Editorial: Supping with the devil [NGW Magazine]
Deeply troubling scenes of state brutality against protesters in Belarus have been broadcast by journalists risking life and limb. The rounding-up, imprisonment and torture of bystanders and demonstrators alike by the ‘security’ forces is a continuing outrage.
Its president, Alexander Lukashenko, who has called Covid-19 a psychosis, is holding on to power for now after yet another rigged election. He has appealed for support to Russia, another country that is no stranger to rigged elections.
With Ukraine severing its political ties with Russia – except for continuing gas transit payments – Belarus is the last buffer between Russia and the West. This makes both interference and non-interference risky for European leaders. They have plenty of actual problems of their own to deal with at home as the social and economic damage of the responses to Covid-19 continues to mount.
Russia’s president Vladimir Putin too is in a quandary: no friend of Lukashenko, who has played him off against the EU and received cheap Russian oil and gas, he is understandably also keen to keep this state onside. Running the country will also have a high financial cost for Russia, already hammered by the precipitous and unexpected fall early this year in both price and volume of its exports.
While it is too early to say how and if a regime change will happen, it is likely that any heavy-handed intervention by Russia will put relations with the EU on even colder setting. This will disadvantage gas within the bloc, by association with its biggest single supplier.
And further east is the highly suspicious case of Alexei Navalny, officially the leader of the anti-corruption-focused opposition party but whom Putin refuses to name. German doctors have confidently attributed the “internet blogger’s” condition to poisoning by one or more of a range of substances.
He remains in an induced coma at time of press but reports say he is being treated with the same drug that was used to cure the Russian victims of the Salisbury poisonings, the Skripals. Other victims of Russian poisoning – such as Alexander Litvinenko on British soil – were not so lucky. And the Kremlin, or its friends, have other methods at their disposal too, as Boris Nemtsov’s death illustrates.
Navalny’s support comes from his courageous exposure of cut-price real estate deals and embezzlement by Putin’s circle, at the expense of the nation as a whole. Putin will either look weak – not much can happen involving access to poisons like that without his say-so – or complicit in the crime, if one is proven. Putin’s spokesman, without naming Navalny, said there were no grounds for an investigation, since no poison has been discovered.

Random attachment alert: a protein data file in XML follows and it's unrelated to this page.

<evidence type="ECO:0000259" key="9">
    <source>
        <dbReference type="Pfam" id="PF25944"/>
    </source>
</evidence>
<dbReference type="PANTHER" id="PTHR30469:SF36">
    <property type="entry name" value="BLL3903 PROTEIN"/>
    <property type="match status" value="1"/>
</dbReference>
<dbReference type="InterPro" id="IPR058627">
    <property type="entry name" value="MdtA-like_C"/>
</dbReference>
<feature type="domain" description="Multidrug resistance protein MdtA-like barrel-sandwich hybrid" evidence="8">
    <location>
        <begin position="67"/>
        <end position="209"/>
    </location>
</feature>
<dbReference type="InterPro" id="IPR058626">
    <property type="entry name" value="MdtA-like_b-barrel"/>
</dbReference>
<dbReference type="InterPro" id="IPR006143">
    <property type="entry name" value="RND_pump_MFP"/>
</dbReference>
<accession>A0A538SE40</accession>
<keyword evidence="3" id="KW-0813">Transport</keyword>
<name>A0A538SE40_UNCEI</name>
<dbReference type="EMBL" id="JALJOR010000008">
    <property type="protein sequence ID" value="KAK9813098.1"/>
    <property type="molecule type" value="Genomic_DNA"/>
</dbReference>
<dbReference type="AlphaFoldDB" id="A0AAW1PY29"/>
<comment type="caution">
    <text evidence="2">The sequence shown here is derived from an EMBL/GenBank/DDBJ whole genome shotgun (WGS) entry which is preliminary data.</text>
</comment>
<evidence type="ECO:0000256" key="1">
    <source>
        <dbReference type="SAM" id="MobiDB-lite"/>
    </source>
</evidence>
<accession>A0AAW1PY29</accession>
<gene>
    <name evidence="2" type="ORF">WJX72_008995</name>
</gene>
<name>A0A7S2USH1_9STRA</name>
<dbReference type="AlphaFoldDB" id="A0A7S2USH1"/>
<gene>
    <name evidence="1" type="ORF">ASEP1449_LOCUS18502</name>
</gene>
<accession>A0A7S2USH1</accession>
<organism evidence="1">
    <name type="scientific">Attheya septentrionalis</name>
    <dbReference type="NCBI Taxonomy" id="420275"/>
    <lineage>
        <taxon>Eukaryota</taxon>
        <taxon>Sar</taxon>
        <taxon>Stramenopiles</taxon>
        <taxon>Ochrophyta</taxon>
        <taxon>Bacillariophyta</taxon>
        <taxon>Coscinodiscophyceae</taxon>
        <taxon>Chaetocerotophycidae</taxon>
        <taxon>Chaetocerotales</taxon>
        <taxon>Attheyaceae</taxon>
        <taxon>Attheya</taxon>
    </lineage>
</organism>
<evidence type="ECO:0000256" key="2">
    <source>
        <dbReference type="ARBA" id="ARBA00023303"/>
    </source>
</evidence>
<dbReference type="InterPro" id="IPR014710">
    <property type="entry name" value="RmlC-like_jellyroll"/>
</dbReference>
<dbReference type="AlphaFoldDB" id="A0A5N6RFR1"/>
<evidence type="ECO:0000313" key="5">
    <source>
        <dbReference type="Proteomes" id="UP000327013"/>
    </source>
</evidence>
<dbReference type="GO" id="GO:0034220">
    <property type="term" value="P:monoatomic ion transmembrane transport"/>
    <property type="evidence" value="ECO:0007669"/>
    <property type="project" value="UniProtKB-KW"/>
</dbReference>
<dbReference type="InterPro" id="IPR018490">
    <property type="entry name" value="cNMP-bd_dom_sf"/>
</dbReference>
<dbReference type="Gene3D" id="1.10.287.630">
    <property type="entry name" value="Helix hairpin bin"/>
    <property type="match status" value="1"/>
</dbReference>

These political events are not directly related to gas, but the commodity, for all its benefits, has always suffered from its association with some of the undemocratic and often oppressive regimes – not only Russia falls into that category – that happen to export it, and this is the biggest problem that it faces.
Nuclear and renewable energy escape this charge although neither is without major problems of their own, particularly at the start and end of their life-cycles. These problems are however of a technical, not a moral nature. How often have we read in defence of renewable energy that car batteries, solar panels, wind turbines and so on – and huge amounts of minerals will have to be produced in poorly regulated regions to make them – will find alternative uses after their natural life has ended; or they will be safely disposed of?
Renewable energy is also being asked to do a lot: the expected surplus has to produce hydrogen as well as recharge batteries to justify the cost of building enough to cope with electrification.
The thrust of such special pleading – that as-yet-undiscovered technology will become cheap – does not of course extend to gas, in the reasoning of its opponents. Carbon capture and storage is discounted and we are airily informed that investments in pipelines and so on “lock in” a source of energy that damages the planet at every stage of the process.
The European Investment Bank and many other institutions are giving warning of an end to such financing, even if for now this infrastructure – notably in the Balkans – is needed to ensure ‘diversification of supply.’
It has been shown in the case of Nord Stream 2 that politics cannot be kept out of gas and even out of energy law. These are bad precedents to set, but the fact that the US may be acting illegally if it applies sanctions does not mean that the US is also wrong morally to try to limit the flow of Russian gas to Europe. The use of sanctions is just realpolitik, the aim being to stop the money remitted ending up funding the sort of activities that its European customers also wish to avoid, even as they decry Washington’s interference.
And the fact that the US, with its idle LNG export terminals, is a likely beneficiary of such a reduction of Russian imports does not necessarily explain its actions: it has been opposed to Russian export growth for many decades.
Gas of course will continue to be needed – and in great quantities – as coal and nuclear are phased out, and not only as the carrier of hydrogen. And Russia will continue to provide a lot of it, especially as European climate objectives and environmental activists obstruct – or raise the cost of – domestic production. But Europe’s gas industry will find it ever harder to justify its purchases of cheap gas if it ignores the political price.